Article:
But what a fool believes he sees
    No wise man has the power to reason away
    What seems to be
    Is always better than nothing
    And nothing at all keeps sending him...

    Somewhere back in her long ago
    Where he can still believe there’s a place in her life
    Someday, somewhere, she will return

    She had a place in his life
    He never made her think twice
    As he rises to her apology
    Anybody else would surely know
    He’s watching her go

    But what a fool believes he sees
    No wise man has the power to reason away
    What seems to be
    Is always better than nothing
    There’s nothing at all
    But what a fool believes he sees...</i>
  • 02-09-2004, 01:06 PM
    Swish
    Ok, maybe "intelligence" was a bad choice of words.
    Quote:

    Originally Posted by DariusNYC
    Which crowd, exactly? Outkast? Missy Elliot? Pharrell of the Neptunes? There were some pretty intelligent nominees this year that made some cool and often groundbreaking music, and I don't think they should just be randomly thrown in with Whitney Houston just because they're all popular performers.

    What I guess bothers me is the basic premise of handing out awards in the first place. I mean Justin Timberlake saying it was the "biggerst moment of his life"? I can't imagine a Grammy being anyone's ideal. Awards come and go, but what are they really? A popuarity contest; nothing more, nothing less. Yes, some of the songs and artists are pretty good, but there are many others I would rank as good or better than what was offered, but nobody cares what I think, and why should they care what I think? I don't care what they think, so that about evens it out. I think it's all about self-promotion of their industry; a way to pat each other on the back for how much money they made, like that's not reward enough. I like the guys who skip the show and just go on playing and not worrying about awards. "Gee, an award for making a nice song? Well, thank you very much, but I have somewhere I need to be".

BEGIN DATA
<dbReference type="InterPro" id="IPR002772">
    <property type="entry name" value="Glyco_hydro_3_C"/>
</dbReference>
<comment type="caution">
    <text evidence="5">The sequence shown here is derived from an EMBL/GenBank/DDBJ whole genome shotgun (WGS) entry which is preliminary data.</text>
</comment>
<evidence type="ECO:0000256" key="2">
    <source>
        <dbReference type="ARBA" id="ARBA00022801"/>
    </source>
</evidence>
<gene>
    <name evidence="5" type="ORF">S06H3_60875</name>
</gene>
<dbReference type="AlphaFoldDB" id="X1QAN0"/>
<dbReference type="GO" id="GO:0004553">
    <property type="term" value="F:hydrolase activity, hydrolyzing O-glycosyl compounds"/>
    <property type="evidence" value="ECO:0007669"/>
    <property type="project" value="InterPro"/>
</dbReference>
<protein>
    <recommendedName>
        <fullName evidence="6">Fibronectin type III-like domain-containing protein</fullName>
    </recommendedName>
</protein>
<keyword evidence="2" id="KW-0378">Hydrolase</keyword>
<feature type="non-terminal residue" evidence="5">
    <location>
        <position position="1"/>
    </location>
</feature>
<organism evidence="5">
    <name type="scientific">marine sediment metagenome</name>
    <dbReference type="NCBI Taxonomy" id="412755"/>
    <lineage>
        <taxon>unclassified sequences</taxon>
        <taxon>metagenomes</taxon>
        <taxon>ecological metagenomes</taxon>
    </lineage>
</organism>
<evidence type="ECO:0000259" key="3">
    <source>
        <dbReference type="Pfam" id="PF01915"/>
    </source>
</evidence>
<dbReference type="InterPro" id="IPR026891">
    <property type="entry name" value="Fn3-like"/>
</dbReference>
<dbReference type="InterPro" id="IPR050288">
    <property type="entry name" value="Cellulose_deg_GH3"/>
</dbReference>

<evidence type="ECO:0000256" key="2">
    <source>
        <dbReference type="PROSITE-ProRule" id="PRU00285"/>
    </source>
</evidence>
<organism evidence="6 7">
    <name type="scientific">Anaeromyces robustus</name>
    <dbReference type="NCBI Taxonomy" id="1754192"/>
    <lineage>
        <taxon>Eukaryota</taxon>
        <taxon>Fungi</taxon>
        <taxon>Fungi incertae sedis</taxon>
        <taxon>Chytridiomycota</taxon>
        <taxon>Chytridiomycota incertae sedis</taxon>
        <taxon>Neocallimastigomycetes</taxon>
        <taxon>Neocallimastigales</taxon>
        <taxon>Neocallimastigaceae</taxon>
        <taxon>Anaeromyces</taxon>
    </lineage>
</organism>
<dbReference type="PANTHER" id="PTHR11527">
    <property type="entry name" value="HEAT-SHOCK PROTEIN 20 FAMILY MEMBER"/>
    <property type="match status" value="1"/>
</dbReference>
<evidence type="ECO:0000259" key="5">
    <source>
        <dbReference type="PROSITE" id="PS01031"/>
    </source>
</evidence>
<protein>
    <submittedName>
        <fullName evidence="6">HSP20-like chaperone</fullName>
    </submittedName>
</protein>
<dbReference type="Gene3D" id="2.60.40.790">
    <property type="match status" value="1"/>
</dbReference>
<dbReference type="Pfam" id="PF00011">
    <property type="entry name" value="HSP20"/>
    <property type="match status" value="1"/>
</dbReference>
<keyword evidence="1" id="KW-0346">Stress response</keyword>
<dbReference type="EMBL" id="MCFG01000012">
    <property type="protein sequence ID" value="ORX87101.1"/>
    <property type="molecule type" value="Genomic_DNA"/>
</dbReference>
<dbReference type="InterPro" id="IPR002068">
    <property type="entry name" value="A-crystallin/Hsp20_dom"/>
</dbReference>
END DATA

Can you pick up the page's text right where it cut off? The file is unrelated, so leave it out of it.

Sorry Darius, I just can't stand awards shows, whether it's the Grammy, Emmy, Golden Globe or the Academy Awards. I just don't give a rat's arse. I guess we can agree to disagree.

    Later dude,
    Swish
  • 02-09-2004, 01:09 PM
    ForeverAutumn
    Quote:

    Originally Posted by DariusNYC
    As far as this year's Record of the Year nominations, 25 years from now, Michael McDonald will be a mere footnote in music history and Outkast will be remembered as one of the major pop artists of the decade, as will Eminem. And I think the Coldplay and Beyonce songs were both really good too (not familiar with the Black Eyed Peas number). I think you picked an unfortunate comparison. If David Bowie or someone like that was giving the nomination, I'd still disagree with your point, but at least you'd have a leg to stand on, but Michael McDonald will be much more remembered for having a great voice than for creating especially great or groundbreaking music.

    I don't think that I picked an unfortunate comparison at all. I'm willing to bet that if you polled people on the street a lot more people would be able to hum What A Fool Believes than would be able to hum Hey Ya.